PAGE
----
I’ve lived in Boulder for nearly seven years. For at least four of those years, I’ve had people tell me, “You have to do the Bolder Boulder! It’s so fun!”
The Bolder Boulder is a 10km ‘fun run’ that has tens of thousands of participants each year. (There’s also a professional race, but that’s a whole other thing.) Held on Memorial Day, the race (for want of a better word) takes over pretty much the whole of downtown Boulder. If roads are not blocked off as part of the race course itself, then they are full of people going to and from the race. Starting downtown at the junction of Walnut and 28th, the 10km course winds its way around downtown until it finishes in Folsom Stadium, at the University of Colorado (go Buffs!).
I’ve never seen the point, really. I have been working so much for the past few years that finding the time, navigating all those people and filling in a form, and paying the money to register was all too hard. People saying “it’s so fun!” was not something that triggered me enough to make me do it. This year was different. I’ve graduated with my PhD, and I’m embracing things I’ve been blinkered to. So, this time, I convinced Max to sign up with me, and we did it. (Of course, he made sure I knew he was running the whole way, and left me in his dust, but that’s kids for ya.) I didn’t intend to run or even jog the whole way. I thought I’d just mix it up a little, and see what it was like. I didn’t know what an emotional impact it would have on me.
It’s about community
The race start goes in ‘waves’, each leaving about 2 minutes after the previous one. This way, everyone gets their group’s starting gun. That’s pretty darned cool. People of all ages, and all sizes, and all abilities (because one does not mean another) get ready, set and BANG go! Some in costumes, some in trakky dacks, some in finely chosen matching running attire. Everyone goes. Thousands and thousands and thousands of people. A surge of people moving in the same direction, smiling, and happy. No pushing, no grumbling, even though everyone was at different speeds. How few times do we get to experience that? It was fantastic to smile with people who were all doing the same thing – even if we were doing it at different paces and for so many different reasons. Let’s talk about that.
It’s about resonance
I never thought I’d actually have tears on my face doing the Bolder Boulder. But yep, that happened. More than once. It began when I saw so many people with pinned on flags, holding the names of service men and women they were running in honor of. It’s Memorial day, after all.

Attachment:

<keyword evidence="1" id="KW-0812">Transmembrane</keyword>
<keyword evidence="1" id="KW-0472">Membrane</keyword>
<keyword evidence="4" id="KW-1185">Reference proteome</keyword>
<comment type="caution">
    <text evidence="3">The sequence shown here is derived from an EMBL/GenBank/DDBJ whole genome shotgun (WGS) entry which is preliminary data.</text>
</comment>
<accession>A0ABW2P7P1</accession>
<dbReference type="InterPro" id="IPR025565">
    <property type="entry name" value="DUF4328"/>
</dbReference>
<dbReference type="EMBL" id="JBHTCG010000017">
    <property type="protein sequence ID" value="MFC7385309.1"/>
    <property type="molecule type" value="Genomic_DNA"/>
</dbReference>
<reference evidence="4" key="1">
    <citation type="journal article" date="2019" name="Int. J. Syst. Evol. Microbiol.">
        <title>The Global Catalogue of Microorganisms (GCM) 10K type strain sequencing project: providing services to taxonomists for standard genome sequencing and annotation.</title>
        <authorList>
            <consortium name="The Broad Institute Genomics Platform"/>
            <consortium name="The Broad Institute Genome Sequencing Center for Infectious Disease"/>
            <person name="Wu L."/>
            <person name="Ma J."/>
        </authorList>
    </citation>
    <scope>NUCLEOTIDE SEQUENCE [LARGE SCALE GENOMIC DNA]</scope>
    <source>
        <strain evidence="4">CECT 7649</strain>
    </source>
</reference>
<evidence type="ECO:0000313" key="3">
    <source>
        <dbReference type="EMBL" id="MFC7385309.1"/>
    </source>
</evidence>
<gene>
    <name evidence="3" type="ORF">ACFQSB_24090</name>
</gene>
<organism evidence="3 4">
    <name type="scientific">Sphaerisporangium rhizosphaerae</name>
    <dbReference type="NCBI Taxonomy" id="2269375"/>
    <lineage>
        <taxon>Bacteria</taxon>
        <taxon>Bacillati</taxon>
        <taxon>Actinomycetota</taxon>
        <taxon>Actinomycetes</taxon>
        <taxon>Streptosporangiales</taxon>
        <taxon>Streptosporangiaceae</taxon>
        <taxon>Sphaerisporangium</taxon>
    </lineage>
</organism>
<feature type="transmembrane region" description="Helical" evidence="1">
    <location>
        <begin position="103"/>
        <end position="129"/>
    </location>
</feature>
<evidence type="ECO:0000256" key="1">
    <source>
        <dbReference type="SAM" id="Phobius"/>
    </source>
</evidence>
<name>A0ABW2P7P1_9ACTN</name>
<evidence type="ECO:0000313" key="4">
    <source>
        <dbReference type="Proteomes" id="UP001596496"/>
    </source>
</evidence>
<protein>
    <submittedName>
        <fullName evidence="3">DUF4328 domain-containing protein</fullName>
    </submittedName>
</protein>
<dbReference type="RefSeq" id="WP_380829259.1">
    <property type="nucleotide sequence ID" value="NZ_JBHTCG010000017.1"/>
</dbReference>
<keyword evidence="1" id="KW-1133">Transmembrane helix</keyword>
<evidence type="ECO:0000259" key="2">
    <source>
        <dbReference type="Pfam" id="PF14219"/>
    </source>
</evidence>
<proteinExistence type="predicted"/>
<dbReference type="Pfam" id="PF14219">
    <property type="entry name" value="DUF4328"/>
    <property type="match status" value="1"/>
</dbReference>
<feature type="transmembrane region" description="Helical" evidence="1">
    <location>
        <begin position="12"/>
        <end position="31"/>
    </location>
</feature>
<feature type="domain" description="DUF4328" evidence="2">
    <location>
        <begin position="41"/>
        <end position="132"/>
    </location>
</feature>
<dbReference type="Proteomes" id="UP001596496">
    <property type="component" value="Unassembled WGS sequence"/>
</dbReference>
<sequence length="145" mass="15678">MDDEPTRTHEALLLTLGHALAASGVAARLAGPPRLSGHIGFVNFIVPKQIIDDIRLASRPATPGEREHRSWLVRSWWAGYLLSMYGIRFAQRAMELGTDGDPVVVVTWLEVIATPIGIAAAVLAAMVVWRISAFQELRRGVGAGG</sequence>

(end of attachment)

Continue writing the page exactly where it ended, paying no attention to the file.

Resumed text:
Then there were people running with the names of others from their lives who have passed, that they were recognizing. Sometimes they’d added pictures, too. And then in addition to these wonderful people, some people wore shirts that showed they were running in support of people who were actually there, doing the race with them. I adored the family members of Preston, who were all out with Preston himself. ‘Preston’s Pacemakers’ surrounded him and wow, what a family! And then there was an incredible child with crutches, flanked by the fantastic Achilles International support people. Everyone cheered him on, both spectators and all of us runners, as he just.kept.going.
There’s something truly deeper in the Bolder Boulder than the 10km, than the running and even of the completing of it. It’s far bigger than “fun.” For so many people, it’s about a connection with something they find resonant. The Bolder Boulder is a way of connecting with it, celebrating it, and recognizing it with those around them, knowing that every one of them will be respected. The Bolder Boulder is a lightning rod.
So I did my first Bolder Boulder, but it won’t be my last. I’m sure some of you would like to know where I placed. I’m very proud to say I finished the race in a scant 1 hour and 40 minutes. I crossed the line in 36,312th place. I know that’s pretty fast, and it would have been even faster if I hadn’t stopped to take a picture with Elvis along the way (proof at the bottom of the post). Next year, I might walk even faster, or do scout’s pace or something.
As someone who notices things and loves being immersed in something, this was an incredibly rewarding experience. How lucky I am to live in Boulder, surrounded by these people. How lucky I am to have legs and feet that ached all afternoon afterwards. How fabulous that after weeks of rain filled days, the skies parted and gave a picture perfect day for us all! So now, I’ve crossed off doing a 14er (you can read about that here), and doing the Bolder Boulder. I wonder what Colorado-crazy thing I’ll get to next?